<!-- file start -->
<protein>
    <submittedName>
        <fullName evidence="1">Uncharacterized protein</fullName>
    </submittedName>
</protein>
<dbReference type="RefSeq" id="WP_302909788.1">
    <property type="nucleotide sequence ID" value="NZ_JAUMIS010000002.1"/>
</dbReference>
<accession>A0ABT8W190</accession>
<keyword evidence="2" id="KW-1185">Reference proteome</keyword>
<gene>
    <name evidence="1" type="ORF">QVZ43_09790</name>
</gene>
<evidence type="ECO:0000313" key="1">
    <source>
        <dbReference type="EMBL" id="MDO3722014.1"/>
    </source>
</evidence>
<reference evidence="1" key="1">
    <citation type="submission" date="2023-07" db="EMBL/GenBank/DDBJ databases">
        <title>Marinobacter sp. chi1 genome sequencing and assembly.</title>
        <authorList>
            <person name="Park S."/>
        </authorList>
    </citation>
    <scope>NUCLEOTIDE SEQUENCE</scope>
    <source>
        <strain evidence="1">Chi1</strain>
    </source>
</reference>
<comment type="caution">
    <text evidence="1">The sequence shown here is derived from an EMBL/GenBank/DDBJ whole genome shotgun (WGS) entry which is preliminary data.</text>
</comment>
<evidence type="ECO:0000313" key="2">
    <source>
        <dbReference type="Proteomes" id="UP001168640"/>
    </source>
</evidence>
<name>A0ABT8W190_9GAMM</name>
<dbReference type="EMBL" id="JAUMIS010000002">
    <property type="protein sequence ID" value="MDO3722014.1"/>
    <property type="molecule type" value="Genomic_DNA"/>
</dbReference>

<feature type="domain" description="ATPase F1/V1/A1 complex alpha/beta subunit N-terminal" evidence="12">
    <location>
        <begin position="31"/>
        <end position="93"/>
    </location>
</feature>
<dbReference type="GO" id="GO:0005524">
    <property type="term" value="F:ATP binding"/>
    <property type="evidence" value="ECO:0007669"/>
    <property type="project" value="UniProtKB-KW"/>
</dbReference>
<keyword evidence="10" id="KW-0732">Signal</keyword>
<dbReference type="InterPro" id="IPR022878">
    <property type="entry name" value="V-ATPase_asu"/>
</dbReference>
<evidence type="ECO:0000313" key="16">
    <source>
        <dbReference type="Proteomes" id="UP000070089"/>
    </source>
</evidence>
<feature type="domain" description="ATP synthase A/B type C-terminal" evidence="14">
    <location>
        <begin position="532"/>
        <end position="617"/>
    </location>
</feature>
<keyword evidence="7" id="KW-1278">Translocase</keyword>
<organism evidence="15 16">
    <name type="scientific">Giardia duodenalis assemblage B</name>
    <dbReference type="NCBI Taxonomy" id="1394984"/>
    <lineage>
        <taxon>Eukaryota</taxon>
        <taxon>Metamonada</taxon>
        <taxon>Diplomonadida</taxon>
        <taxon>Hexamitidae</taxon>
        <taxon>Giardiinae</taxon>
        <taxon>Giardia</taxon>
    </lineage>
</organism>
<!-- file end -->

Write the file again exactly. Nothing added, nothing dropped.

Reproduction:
<protein>
    <submittedName>
        <fullName evidence="1">Uncharacterized protein</fullName>
    </submittedName>
</protein>
<dbReference type="RefSeq" id="WP_302909788.1">
    <property type="nucleotide sequence ID" value="NZ_JAUMIS010000002.1"/>
</dbReference>
<accession>A0ABT8W190</accession>
<keyword evidence="2" id="KW-1185">Reference proteome</keyword>
<gene>
    <name evidence="1" type="ORF">QVZ43_09790</name>
</gene>
<evidence type="ECO:0000313" key="1">
    <source>
        <dbReference type="EMBL" id="MDO3722014.1"/>
    </source>
</evidence>
<reference evidence="1" key="1">
    <citation type="submission" date="2023-07" db="EMBL/GenBank/DDBJ databases">
        <title>Marinobacter sp. chi1 genome sequencing and assembly.</title>
        <authorList>
            <person name="Park S."/>
        </authorList>
    </citation>
    <scope>NUCLEOTIDE SEQUENCE</scope>
    <source>
        <strain evidence="1">Chi1</strain>
    </source>
</reference>
<comment type="caution">
    <text evidence="1">The sequence shown here is derived from an EMBL/GenBank/DDBJ whole genome shotgun (WGS) entry which is preliminary data.</text>
</comment>
<evidence type="ECO:0000313" key="2">
    <source>
        <dbReference type="Proteomes" id="UP001168640"/>
    </source>
</evidence>
<name>A0ABT8W190_9GAMM</name>
<dbReference type="EMBL" id="JAUMIS010000002">
    <property type="protein sequence ID" value="MDO3722014.1"/>
    <property type="molecule type" value="Genomic_DNA"/>
</dbReference>

<feature type="domain" description="ATPase F1/V1/A1 complex alpha/beta subunit N-terminal" evidence="12">
    <location>
        <begin position="31"/>
        <end position="93"/>
    </location>
</feature>
<dbReference type="GO" id="GO:0005524">
    <property type="term" value="F:ATP binding"/>
    <property type="evidence" value="ECO:0007669"/>
    <property type="project" value="UniProtKB-KW"/>
</dbReference>
<keyword evidence="10" id="KW-0732">Signal</keyword>
<dbReference type="InterPro" id="IPR022878">
    <property type="entry name" value="V-ATPase_asu"/>
</dbReference>
<evidence type="ECO:0000313" key="16">
    <source>
        <dbReference type="Proteomes" id="UP000070089"/>
    </source>
</evidence>
<feature type="domain" description="ATP synthase A/B type C-terminal" evidence="14">
    <location>
        <begin position="532"/>
        <end position="617"/>
    </location>
</feature>
<keyword evidence="7" id="KW-1278">Translocase</keyword>
<organism evidence="15 16">
    <name type="scientific">Giardia duodenalis assemblage B</name>
    <dbReference type="NCBI Taxonomy" id="1394984"/>
    <lineage>
        <taxon>Eukaryota</taxon>
        <taxon>Metamonada</taxon>
        <taxon>Diplomonadida</taxon>
        <taxon>Hexamitidae</taxon>
        <taxon>Giardiinae</taxon>
        <taxon>Giardia</taxon>
    </lineage>
</organism>